The river will be stocked with rainbow trout this week. Open to fishing all year. Restricted to fly-fishing only with barbless hooks.

HAYSTACK RESERVOIR: rainbow trout, kokanee, largemouth bass, black crappie, bluegill

Fishing should be good this year. The reservoir was stocked with 9,500 legal-size trout and 75 brood fish. Warmwater fish are plentiful but tend to be on the smaller side.

HOOD RIVER: spring chinook

Spring Chinook fishing has been slow due to low returns thus far, but quite a few new fish are arriving this week with improved passage at Bonneville.

The limit for spring Chinook in the Hood River, in 2017, is one adult and five jacks hatchery fish.

HOSMER LAKE: brook, rainbow and cutthroat trout

The Cascade Lakes Highway snow gates are still closed. Open to fishing all year. Restricted to fly-fishing only with barbless hooks. Catch-and-release for all species.


The lake has been stocked and should be good fishing. Bank anglers are having success along the dam.

LAKE BILLY CHINOOK: bull, brown and rainbow trout, kokanee, smallmouth bass

Bull trout and kokanee fishing has been picking up.

Anglers are reminded there are small numbers of spring Chinook, Sockeye Salmon and summer steelhead in Lake Billy Chinook as part of the reintroduction effort. Please release these fish unharmed.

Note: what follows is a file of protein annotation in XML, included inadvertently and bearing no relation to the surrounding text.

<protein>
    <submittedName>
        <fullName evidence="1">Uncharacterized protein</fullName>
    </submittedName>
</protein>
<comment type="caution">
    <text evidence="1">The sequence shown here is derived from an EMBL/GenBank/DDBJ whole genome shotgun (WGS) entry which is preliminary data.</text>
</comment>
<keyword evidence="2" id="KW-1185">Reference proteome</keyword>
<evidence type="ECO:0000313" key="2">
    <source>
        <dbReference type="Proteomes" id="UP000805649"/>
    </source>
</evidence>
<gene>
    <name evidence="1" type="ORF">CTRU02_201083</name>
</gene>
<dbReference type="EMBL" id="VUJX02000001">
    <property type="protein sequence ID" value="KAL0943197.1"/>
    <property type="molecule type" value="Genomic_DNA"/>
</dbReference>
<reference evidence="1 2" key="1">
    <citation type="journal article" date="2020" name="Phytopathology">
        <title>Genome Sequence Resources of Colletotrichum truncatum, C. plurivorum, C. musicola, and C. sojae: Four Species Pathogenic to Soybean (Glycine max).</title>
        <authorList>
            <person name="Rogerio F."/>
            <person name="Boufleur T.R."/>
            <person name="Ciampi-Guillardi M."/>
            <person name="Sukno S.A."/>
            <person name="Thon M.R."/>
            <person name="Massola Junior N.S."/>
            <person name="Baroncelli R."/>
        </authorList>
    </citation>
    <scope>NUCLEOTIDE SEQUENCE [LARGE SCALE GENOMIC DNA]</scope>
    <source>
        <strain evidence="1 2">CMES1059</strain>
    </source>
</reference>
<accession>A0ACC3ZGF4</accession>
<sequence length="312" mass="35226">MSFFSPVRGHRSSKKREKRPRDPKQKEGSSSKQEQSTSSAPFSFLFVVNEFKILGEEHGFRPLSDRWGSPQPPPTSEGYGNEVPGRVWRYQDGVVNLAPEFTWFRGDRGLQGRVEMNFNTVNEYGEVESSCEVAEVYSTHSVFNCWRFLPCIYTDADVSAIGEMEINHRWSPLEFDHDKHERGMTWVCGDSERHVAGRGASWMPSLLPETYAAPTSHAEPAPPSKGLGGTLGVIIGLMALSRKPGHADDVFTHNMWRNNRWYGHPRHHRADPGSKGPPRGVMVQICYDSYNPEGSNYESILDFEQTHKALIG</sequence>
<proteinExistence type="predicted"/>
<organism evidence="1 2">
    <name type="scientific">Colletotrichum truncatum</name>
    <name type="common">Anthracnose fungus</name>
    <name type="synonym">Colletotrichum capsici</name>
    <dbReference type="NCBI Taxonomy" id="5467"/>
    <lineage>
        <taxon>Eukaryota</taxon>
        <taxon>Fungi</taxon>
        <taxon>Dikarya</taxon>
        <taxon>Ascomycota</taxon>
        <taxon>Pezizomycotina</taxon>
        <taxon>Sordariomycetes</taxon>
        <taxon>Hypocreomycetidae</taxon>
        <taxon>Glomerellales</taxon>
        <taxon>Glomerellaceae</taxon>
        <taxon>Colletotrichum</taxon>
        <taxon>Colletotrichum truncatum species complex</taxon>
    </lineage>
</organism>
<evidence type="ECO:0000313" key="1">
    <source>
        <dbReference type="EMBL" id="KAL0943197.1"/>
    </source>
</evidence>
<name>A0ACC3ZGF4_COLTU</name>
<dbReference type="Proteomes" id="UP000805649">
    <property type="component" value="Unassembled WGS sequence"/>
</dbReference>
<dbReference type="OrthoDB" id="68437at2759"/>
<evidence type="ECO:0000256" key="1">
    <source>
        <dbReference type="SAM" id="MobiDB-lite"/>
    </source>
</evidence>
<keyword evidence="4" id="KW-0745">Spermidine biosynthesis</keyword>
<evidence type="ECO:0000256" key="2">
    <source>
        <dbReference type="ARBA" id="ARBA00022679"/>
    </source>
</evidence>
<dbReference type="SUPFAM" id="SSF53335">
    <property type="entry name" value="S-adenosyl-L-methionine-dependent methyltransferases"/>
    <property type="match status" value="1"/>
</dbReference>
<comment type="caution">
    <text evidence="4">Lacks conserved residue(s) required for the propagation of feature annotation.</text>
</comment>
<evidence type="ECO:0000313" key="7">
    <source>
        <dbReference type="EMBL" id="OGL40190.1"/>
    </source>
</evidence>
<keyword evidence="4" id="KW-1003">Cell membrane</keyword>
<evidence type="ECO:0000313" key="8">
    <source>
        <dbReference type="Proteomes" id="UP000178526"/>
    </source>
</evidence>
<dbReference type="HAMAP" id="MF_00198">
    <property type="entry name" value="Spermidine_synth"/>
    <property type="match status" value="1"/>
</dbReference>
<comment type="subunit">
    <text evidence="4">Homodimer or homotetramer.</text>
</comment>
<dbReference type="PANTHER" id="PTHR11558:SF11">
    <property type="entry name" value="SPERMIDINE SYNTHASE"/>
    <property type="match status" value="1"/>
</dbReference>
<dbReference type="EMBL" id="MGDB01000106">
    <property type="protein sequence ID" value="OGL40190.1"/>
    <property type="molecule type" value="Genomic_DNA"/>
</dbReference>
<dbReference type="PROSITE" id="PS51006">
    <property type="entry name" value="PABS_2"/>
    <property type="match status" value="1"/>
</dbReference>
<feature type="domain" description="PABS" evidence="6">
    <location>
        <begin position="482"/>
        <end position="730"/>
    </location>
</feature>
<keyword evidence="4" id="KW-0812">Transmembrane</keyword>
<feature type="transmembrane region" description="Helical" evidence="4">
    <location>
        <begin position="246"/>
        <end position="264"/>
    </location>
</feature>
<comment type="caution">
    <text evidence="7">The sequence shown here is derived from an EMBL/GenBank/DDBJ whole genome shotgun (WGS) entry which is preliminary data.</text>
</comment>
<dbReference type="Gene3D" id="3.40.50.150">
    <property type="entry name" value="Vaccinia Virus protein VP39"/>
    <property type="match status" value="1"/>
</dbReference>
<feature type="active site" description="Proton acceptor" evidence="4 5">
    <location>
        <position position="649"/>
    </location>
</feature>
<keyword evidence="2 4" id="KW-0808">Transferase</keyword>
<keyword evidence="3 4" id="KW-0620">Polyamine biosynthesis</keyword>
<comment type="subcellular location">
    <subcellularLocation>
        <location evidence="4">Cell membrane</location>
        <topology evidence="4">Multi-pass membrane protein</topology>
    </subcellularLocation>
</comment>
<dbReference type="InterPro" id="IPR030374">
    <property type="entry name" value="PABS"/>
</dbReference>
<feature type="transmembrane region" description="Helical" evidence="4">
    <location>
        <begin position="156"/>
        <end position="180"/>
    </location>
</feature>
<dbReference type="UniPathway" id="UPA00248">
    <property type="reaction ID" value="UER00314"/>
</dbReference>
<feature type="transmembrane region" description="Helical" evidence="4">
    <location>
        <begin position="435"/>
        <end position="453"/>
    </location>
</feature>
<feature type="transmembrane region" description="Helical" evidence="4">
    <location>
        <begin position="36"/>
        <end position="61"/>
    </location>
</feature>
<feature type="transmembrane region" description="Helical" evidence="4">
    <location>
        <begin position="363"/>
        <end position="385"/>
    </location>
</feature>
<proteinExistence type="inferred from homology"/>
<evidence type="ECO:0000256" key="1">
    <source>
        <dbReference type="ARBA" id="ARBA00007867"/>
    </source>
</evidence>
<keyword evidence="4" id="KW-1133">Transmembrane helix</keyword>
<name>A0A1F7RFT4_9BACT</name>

LAKE SIMTUSTUS: bull trout, rainbow trout, smallmouth bass

Fishing should be good this year as the reservoir receives 30,000 legal-size rainbow trout. There is a good population of smallmouth bass.

LAVA LAKE (BIG): rainbow trout

Anglers report fair fishing for trout. Open to fishing all year.

LAVA LAKE (SMALL): rainbow trout, brook trout

Open to fishing all year.

LOST LAKE: rainbow trout

The lake has been stocked and should be good fishing at one of Oregon’s most famous lakes. Additionally, Lost Lake received an extra stocking of trophy trout!

METOLIUS RIVER: redband trout, bull trout

Anglers report fair fishing for rainbow trout. The river is now open above Allingham Bridge. Fishing is restricted to fly fishing only upstream of Bridge 99. Catch-and-release for trout including bull trout.

2017 Family Fishing at McNary Ponds
Fishing with family
-Photo by Kathy Munsel-